Runners Knee Stretches
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This article will discuss common questions about what exercise and sports are ok to do while recovering from Runner’s knee.
If it is pain-free to walk, then walking is ok to do. We recommend you take short walks and know that the pain might worsen after the walk. So, only gradually increase your distance to avoid irritation. If it is painful to walk, it is not advisable to do so.
You might find that stretching your quadriceps muscle or relaxing it by foam rolling gives you a window of time when you don’t feel pain. In this case, it is a good idea to stretch and foam roll before walking and only walk for a short time.
Similarly, if you get pain in the middle of your walk, you should stop and stretch before continuing.
Runner’s knee is caused by repeated bending and straightening of the knee under load, therefore running is a common activity that causes or aggravates it.
Often a period of rest from running is necessary to recover as quickly as possible. In mild cases, it might be possible to continue running, but you should consider reducing your frequency, distance and intensity.
Having a running coach or physical therapist who specialises in running, to have a look at your running gait is very helpful as some running styles are more likely to develop this condition, so you can be coached to change your running stype to offload the patellofemoral joint.
The Elliptical (cross-trainer) is a non-impact solution for maintaining cardiovascular fitness while recovering from Runner’s Knee.
There is low force placed through your knees when using the elliptical, and we recommend it’s use to patients who have too much knee pain to run.
Stretching and foam rolling before and after will help to keep your knee pain-free.
Tips for using the elliptical with Runner’s Knee:
We recommend cycling or biking as an alternative form of exercise if you have a Runner’s Knee.
Cycling is a non-impact exercise, and it is a great alternative to running as it places less force on the front of your knee and is unlikely to irritate Runner’s Knee.
Although biking involves repetitive bending and straightening of the leg, it primarily works the quadriceps muscles with low force through the knee. Cycling, therefore, acts as a great option to strengthen your quadriceps.
If you cycle with cleats, it can be better to loosen these, so they are easy to clip in and out of the pedal with less force.
When cycling with Runner’s knee, we recommend that you consider the following:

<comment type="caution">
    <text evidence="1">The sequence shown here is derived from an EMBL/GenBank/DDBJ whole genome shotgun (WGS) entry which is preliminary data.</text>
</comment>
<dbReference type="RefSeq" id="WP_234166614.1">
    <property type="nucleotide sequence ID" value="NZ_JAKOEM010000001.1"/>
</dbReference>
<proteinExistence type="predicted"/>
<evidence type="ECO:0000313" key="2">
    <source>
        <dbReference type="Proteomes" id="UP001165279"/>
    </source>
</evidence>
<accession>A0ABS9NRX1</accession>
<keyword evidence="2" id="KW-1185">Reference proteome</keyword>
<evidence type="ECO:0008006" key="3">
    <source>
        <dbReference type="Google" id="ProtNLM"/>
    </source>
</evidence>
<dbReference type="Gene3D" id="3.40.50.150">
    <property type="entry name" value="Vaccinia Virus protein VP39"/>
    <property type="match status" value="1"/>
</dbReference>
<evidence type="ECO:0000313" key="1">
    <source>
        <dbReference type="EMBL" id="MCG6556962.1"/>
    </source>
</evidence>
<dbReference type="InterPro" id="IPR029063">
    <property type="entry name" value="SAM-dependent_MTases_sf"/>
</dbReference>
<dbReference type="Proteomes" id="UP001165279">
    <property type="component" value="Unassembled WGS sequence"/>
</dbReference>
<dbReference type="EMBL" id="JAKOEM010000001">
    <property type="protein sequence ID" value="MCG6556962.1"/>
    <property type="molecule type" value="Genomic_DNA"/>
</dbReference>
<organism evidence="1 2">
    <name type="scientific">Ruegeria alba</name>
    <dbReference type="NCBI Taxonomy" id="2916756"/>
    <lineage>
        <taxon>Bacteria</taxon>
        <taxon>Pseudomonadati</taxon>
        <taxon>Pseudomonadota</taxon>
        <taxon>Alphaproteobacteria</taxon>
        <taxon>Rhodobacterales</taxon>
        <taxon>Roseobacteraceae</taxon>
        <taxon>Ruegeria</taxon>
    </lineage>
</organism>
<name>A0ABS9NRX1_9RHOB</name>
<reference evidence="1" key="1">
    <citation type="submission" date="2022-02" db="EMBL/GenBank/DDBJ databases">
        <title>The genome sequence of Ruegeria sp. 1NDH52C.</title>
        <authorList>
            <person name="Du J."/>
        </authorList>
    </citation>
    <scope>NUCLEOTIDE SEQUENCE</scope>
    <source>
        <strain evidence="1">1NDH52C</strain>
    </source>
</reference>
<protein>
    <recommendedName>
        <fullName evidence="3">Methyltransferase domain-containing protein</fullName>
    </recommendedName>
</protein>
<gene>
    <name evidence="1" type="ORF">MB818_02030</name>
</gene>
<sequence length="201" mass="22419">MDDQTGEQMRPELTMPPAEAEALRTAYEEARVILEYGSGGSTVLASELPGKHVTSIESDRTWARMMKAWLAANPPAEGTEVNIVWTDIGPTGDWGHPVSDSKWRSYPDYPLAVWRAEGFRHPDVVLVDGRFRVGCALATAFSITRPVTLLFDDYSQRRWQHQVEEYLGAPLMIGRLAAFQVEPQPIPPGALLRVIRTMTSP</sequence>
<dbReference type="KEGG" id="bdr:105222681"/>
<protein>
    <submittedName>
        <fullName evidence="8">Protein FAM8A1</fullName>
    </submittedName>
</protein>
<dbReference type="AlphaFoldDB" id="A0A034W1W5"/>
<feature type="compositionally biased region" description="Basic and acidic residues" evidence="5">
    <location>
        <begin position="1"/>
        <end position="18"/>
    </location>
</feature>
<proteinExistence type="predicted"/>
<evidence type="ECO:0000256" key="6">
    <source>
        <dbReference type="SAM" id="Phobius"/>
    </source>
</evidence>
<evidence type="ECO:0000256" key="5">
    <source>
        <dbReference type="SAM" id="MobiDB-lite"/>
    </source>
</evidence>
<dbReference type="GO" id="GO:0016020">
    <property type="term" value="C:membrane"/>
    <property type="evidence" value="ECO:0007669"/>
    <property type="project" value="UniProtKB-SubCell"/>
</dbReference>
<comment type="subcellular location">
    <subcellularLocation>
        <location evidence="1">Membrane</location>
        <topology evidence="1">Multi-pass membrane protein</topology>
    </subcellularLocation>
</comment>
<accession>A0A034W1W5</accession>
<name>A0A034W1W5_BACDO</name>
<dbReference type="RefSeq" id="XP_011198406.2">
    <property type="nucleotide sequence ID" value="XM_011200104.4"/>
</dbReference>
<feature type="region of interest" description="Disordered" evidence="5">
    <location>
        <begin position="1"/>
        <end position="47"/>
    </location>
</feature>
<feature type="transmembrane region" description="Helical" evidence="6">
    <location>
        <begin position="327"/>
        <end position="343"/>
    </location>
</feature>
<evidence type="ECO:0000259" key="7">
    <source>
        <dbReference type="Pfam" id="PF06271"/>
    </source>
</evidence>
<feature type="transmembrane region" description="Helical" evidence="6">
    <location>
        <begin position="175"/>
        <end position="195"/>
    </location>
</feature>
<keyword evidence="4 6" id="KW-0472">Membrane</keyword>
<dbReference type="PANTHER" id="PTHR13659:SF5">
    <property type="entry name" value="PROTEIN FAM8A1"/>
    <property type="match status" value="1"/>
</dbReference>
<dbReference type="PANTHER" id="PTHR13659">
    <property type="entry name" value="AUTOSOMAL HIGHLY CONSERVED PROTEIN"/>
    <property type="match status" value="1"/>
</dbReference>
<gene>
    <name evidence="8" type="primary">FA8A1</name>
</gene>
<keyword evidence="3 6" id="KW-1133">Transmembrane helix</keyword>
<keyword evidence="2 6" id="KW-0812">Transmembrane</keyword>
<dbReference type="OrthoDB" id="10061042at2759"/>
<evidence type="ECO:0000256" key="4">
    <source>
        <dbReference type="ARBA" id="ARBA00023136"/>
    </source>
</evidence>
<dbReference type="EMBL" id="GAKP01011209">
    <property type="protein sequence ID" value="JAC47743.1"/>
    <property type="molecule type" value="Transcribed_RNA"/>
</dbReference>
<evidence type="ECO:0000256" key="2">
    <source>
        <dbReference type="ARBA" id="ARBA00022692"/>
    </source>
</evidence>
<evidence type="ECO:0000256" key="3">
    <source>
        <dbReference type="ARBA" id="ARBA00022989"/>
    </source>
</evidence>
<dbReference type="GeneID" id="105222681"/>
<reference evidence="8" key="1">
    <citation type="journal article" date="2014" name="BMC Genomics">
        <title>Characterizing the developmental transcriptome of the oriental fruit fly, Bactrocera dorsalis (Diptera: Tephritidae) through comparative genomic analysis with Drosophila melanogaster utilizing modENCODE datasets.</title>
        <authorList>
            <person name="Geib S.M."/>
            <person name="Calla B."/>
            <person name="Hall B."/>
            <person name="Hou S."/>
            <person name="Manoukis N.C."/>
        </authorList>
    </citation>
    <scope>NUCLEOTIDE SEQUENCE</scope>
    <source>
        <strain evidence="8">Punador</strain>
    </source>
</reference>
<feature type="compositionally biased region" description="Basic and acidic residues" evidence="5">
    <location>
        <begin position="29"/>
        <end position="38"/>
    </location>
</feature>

Yes, you can swim with Runner’s Knee, and it is one of the best non-impact exercises you can do while you recover from this condition.
Swimming is an excellent alternative for cardiovascular workout if you cannot run because of your knee pain. With front crawl, you can work mainly or completely with your upper body to get a good workout while avoiding any irritation to your knee.
Rowing is a good strengthening exercise for the whole body and is non-impact. It does, however, still bend and straighten the knees under force so needs to be done with caution. It can be an excellent way to strengthen the posterior chain of muscles which include the glutes and hamstrings.
Strength training is often prescribed by physical therapists as an essential part of the recovery of patellofemoral pain syndrome. Common patterns to find in individuals with runner’s knee is tightness of the quadriceps, and weakness in the posterior chain of muscles, which includes the hamstrings and glutes. Therefore, targeted strength training can be very effective for recovery.
The contact of the patella on the femur changes as the knee is bent. The greatest contact of the patella on the femur is between 60-90º of flexion. As the knee is bent, the contact moves further to the top of the patella.
Therefore, squatting will increase the pressure on the patella and, depending on the area of the patella surface that is irritated, it may increase the contact on that part.
In most cases, squatting is aggravating, but it can be an effective rehab exercise in the latter stages of recovery.
Adding weight to exercises is effective for building strength. The specific movement and the stage of recovery are important to establish if this is a risk of aggravating the injury.
In the early stages, it is likely that weightlifting is not helpful and a risk of causing pain. But in the latter stages of recovery, it can be very useful for strengthening and for the improvement of biomechanics.
HIIT training is often varied in terms of the exercises that are included and the impact involved can be a high load on the patellofemoral joint.
A good rule is to avoid painful movements. However, sometimes symptoms might not be felt during the activity, but only afterwards. To be safe you can try the different exercises from the HIIT sequence, individually to determine if they are aggravating or not.
Yoga is a great exercise to improve flexibility.
In many cases of Runner’s knee, flexibility is an issue that has contributed to the injury development. Good flexibility can also improve running efficiency, and there are some running inefficiencies, such as poor hip extension, that can contribute to the development of Runners knee.
Pilates is an exercise that works on increasing the strength of core muscles. This can help control movements throughout the body, especially with exercises such as running when force is applied to one limb.
Poor strength and stability in the core can cause movements such as a pelvis drop, increasing the patellofemoral joint load.
This is not medical advice. We recommend a consultation with a medical professional such as James McCormack if you are experiencing any of the symptoms discussed in this article. James offers Online Physiotherapy Appointments weekly and face-to-face appointments in his London clinic.